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Re: [mythsoc] Mieville et al

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  • SusanPal@aol.com
    In a message dated 10/4/2002 9:40:29 PM Pacific Daylight Time, ... Ah, okay. I *don t* recall your saying that before, and now that you have, I understand
    Message 1 of 11 , Oct 4, 2002
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      In a message dated 10/4/2002 9:40:29 PM Pacific Daylight Time,
      dbratman@... writes:


      > What I meant, and said, was: don't lecture me with
      > excuses for authorial misbehavior.
      >

      Ah, okay. I *don't* recall your saying that before, and now that you have, I
      understand your position a good deal better. And I'm sorry if I sounded as
      if I were lecturing: I didn't mean to (and my original post on the topic
      still doesn't sound that way to me, but tone in cyberspace is notoriously
      problematic).

      I agree with you that misbehavior is misbehavior; I wasn't trying to condone
      or excuse it, only to explain where -- in my experience -- certain forms of
      it come from. I still think that trying to succeed as a writer (or in any
      other creative field) requires a kind of self-faith that can become ugly and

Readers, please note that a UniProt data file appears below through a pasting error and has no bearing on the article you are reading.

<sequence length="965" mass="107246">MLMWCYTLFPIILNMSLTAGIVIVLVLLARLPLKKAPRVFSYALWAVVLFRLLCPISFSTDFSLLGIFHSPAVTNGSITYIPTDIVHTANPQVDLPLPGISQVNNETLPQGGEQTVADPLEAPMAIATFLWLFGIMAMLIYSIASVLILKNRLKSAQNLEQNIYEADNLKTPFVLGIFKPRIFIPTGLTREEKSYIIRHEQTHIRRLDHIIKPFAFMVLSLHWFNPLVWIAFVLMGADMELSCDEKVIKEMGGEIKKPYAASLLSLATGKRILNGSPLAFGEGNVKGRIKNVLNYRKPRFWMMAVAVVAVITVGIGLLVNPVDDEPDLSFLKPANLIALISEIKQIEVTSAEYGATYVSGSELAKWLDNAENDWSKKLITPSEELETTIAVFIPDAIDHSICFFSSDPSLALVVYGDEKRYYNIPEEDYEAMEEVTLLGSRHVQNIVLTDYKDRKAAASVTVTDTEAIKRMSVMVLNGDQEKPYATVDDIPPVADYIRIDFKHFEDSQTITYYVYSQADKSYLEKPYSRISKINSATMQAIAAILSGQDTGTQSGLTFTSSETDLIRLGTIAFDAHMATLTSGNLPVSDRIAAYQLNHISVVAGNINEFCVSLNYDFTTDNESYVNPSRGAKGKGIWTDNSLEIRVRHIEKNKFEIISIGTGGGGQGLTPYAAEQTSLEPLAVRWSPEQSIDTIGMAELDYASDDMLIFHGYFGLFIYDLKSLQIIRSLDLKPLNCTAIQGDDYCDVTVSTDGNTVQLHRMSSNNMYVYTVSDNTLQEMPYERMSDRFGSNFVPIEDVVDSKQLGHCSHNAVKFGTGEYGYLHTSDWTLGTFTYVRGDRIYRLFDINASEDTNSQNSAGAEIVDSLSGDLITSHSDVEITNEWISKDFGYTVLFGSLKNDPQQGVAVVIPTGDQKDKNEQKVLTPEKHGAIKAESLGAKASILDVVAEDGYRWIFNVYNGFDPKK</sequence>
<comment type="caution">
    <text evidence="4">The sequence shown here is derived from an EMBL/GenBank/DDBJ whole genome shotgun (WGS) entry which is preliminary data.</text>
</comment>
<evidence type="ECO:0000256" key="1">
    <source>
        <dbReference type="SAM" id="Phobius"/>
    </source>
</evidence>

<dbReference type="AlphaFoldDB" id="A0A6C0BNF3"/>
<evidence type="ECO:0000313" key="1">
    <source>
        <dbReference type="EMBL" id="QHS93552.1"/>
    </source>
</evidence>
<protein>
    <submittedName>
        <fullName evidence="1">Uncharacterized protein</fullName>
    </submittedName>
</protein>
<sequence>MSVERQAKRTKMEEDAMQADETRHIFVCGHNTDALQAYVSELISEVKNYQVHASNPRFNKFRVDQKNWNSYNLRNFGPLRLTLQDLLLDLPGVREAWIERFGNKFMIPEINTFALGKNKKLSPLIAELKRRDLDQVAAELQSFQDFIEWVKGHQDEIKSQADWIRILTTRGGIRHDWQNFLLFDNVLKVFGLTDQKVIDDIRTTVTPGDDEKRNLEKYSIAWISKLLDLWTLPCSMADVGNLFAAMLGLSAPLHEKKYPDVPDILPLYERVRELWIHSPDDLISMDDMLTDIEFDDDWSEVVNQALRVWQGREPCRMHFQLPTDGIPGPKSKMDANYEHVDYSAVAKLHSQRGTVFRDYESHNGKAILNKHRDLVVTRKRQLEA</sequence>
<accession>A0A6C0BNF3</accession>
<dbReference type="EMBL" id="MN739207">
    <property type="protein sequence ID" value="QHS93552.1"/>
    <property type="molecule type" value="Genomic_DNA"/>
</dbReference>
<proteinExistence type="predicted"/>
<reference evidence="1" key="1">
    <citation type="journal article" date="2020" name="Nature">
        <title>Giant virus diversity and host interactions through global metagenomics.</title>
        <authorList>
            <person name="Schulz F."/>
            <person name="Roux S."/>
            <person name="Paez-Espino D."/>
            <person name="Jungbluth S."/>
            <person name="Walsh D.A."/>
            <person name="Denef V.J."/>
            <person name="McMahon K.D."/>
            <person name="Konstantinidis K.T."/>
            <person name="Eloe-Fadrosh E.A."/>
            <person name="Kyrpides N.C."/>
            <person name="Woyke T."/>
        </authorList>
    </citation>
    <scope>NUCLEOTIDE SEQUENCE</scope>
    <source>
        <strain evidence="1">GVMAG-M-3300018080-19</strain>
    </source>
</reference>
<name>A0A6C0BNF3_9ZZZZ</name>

egotistical quite quickly; one of the problems with this is that when people
      *do* succeed, their friends and followers may be less likely to call them on
      their bad behavior. (It's perhaps similar to the too-famous-to-be-edited
      problem which allowed Stephen King's novels to reach the size of Rhode
      Island.)

      At any rate, I hope Mieville grows out of the Bad Boy stance and works
      through his various Oedipal problems with Tolkien; his trash-talking is
      classic Anxiety of Influence Killing-the-Father stuff. (Why don't these
      self-proclaimed literary revolutionaries ever realize how old hat they are?)
      I've now read the first few chapters of THE SCAR and it seems better written
      to me than PERDIDO STREET STATION, so that bodes well for stylistic growth,
      anyway. And he's, what, thirty? He has plenty of time to mellow out. If he
      doesn't, well, we can lock him in a room with other Bad Boys and have a
      Writers' Wrestling Foundation match. Pay per view. Raise money for Clarion
      scholarships or something.

      But as for being a hulking bruiser with a shaved head (and you didn't even
      mention the multiple earrings!) -- hey, some of the nicest people I know fit
      that description! And it WOULD work well for the WWF! ;-)

      Have a good weekend,
      Susan


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    • David S. Bratman
      ... I don t think that s quite it. Mieville says he s not influenced by Tolkien, and I believe him. He is quite ready to acknowledge a literary parent in
      Message 2 of 11 , Oct 5, 2002
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        At 10:36 PM 10/4/2002 , Susan wrote:

        >At any rate, I hope Mieville grows out of the Bad Boy stance and works
        >through his various Oedipal problems with Tolkien; his trash-talking is
        >classic Anxiety of Influence Killing-the-Father stuff.

        I don't think that's quite it. Mieville says he's not influenced by
        Tolkien, and I believe him. He is quite ready to acknowledge a literary
        parent in Mervyn Peake, and shows no anxiety about it. But he seems to